Could Spiritual Care Span The Healthcare Divide?

©Glowimages - models for illustrative purposes only
©Glowimages – models for illustrative purposes only

Health-care reform – just two simple words.

But the simplicity of the phrase belies the fact it is an issue that has convulsed the nation, commanding an untold number of column inches and consuming a massive amount of airtime.

Throughout the presidential campaign passions have continued to run high. As Election Day looms the issue remains one of the most contentious dividing the voters.

But for many people to whom “being healthy” seems a distant memory despite the best medical attention, these political skirmishes fall short of the mark.

To them, the heart of the matter is: “How can I get better?”

For many people, no amount of political tinkering with the medical status quo is going to provide a satisfactory answer to that question. That is why, despite their regular insurance payments, Americans are paying out another $33 billion from their own pockets every year for non-medical methods of treatment.

Perhaps more poignantly, even healthcare workers regularly choose other means for themselves. Research has shown three quarters of them “use some form of complementary or alternative medicine or practice to help stay healthy”. That’s a greater proportion than among the general public.

One of those non-medical methods is itself a process of reform – namely mind-body medicine, or changing the way one thinks.

Many people achieve this through spiritual practices like meditation, some of which have been secularized and made available asmindfulness or cognitive behavioral therapy.

Another increasingly popular approach is prayer, according to a recentstudy published by the American Psychological Association. My Health News Daily reported:

“Between 2002 and 2007, the percentage of adults who prayed for their health increased from 43 percent to 49 percent. An earlier study found the percentage of people who prayed for their health in 1999 was 13.7 percent, indicating a dramatic boost in this practice over those 10 years.”

To me, the best health-giving prayer is the kind Jesus practiced so effectively, according to the Scriptures. There is no record of him pleading for a miracle but plenty of evidence of the benefits of his call for individual reform. Of course, he used the word “repent”, which admittedly has taken on some heavy religious connotations over the centuries. But his original meaning was much more positive, accordingto author and syndicated columnist Suzette Martinez Standring. She said it pointed to a willingness to adopt a “new and life-changing mindset”, adding that “the word itself signified self-transformation, not self-blame”.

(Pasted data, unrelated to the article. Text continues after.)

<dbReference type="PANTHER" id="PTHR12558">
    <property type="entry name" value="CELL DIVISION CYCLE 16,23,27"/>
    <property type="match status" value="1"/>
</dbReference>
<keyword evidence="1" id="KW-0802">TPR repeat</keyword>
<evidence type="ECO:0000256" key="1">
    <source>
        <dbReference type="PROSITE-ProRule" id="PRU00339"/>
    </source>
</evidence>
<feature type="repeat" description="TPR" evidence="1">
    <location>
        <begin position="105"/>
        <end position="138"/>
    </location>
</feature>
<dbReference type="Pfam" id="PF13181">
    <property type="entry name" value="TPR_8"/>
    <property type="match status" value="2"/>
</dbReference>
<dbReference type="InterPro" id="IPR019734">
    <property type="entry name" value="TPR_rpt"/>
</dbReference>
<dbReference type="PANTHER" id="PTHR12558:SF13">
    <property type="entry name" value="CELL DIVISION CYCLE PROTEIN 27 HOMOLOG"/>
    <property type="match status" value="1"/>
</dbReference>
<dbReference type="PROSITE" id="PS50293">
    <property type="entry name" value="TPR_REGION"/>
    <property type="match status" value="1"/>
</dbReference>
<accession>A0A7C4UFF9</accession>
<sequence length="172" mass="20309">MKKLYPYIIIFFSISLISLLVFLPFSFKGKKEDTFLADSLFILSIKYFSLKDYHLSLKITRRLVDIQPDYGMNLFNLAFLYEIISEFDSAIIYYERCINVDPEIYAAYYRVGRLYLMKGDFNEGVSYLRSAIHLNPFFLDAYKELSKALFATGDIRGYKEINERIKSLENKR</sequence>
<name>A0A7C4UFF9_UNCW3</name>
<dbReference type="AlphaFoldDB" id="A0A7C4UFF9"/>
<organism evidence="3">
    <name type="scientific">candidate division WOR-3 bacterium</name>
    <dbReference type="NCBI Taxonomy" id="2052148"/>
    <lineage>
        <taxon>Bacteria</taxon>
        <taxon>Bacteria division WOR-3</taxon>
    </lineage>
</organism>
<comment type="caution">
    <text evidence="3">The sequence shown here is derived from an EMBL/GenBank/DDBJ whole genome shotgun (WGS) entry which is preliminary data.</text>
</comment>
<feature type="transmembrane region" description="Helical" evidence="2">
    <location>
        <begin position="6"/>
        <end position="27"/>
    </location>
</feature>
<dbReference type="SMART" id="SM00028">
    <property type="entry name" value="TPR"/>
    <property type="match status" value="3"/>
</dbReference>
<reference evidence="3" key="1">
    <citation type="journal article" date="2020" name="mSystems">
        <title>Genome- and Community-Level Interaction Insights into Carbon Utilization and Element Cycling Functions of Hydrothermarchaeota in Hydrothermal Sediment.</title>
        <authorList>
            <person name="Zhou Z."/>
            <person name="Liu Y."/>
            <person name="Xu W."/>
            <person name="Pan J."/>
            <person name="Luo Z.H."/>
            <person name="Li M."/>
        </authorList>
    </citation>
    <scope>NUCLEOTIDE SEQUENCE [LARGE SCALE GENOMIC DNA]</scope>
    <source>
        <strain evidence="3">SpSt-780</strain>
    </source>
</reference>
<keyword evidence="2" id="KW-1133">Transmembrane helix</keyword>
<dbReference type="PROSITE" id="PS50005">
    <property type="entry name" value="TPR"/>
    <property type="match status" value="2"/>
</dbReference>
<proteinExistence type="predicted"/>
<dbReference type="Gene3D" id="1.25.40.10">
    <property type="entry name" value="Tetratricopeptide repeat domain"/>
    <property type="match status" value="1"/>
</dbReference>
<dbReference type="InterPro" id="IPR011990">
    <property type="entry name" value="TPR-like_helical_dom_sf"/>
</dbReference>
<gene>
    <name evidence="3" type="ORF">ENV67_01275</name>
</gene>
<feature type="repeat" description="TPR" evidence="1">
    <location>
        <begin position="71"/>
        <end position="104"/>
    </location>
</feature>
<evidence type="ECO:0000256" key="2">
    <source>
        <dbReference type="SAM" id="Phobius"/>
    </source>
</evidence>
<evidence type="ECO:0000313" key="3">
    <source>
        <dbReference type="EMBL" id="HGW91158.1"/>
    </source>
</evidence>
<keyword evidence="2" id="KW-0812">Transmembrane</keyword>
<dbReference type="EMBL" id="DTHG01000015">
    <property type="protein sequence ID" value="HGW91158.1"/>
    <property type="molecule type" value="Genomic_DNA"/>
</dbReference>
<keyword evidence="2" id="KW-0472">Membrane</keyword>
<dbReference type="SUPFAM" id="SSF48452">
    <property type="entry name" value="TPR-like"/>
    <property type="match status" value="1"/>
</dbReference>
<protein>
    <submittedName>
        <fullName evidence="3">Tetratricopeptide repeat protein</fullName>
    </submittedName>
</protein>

The prayer approach to mental reform I use has proved consistently effective for me during three entirely drugless decades and has left me feeling less tied to the winds of political change.

While not everyone would opt for prayer as their primary health care alternative, for many, the heart’s yearning for health holds within itself a deeper, more soulful aspiration than just medically managing symptoms. They want clinicians and other health care workers to mine the resource of what’s “significant or sacred” in their lives to help the healing process. For such people – from all sides of the political spectrum – a more spiritual framework within the current health care system is a constructive reform that could be implemented independent of either imposing new budget restraints or pandering to profligacy.

Indeed, spirituality in this broader sense is increasingly being recognized as an invaluable resource in helping to put people back on the road to health. For example, in recent years “a growing body of research investigating the relationship between religion, spirituality and health has led to a number of evidence-based guidelines for spiritual care and tools to help hospitals provide it”.

In addition, 90 percent of U.S. medical schools have courses or content on spirituality and health.

Health-care debates are too often conducted as epic political battles built on the presumption that all reform roads simply lead to new and better medical models. But if spirituality is a key component in getting better, then there remains an option for reform that will not cost big bucks but can make a significant difference.

However, it will demand an investment of the heart on the part of doctors, nurses and others working in the health care system to recognize and respond to the individuality of the patient, including their deeper spiritual needs.

Health-care reform in two simple words? “More spirituality!”

This first appeared in the Washington Post on 5 November, 2012.

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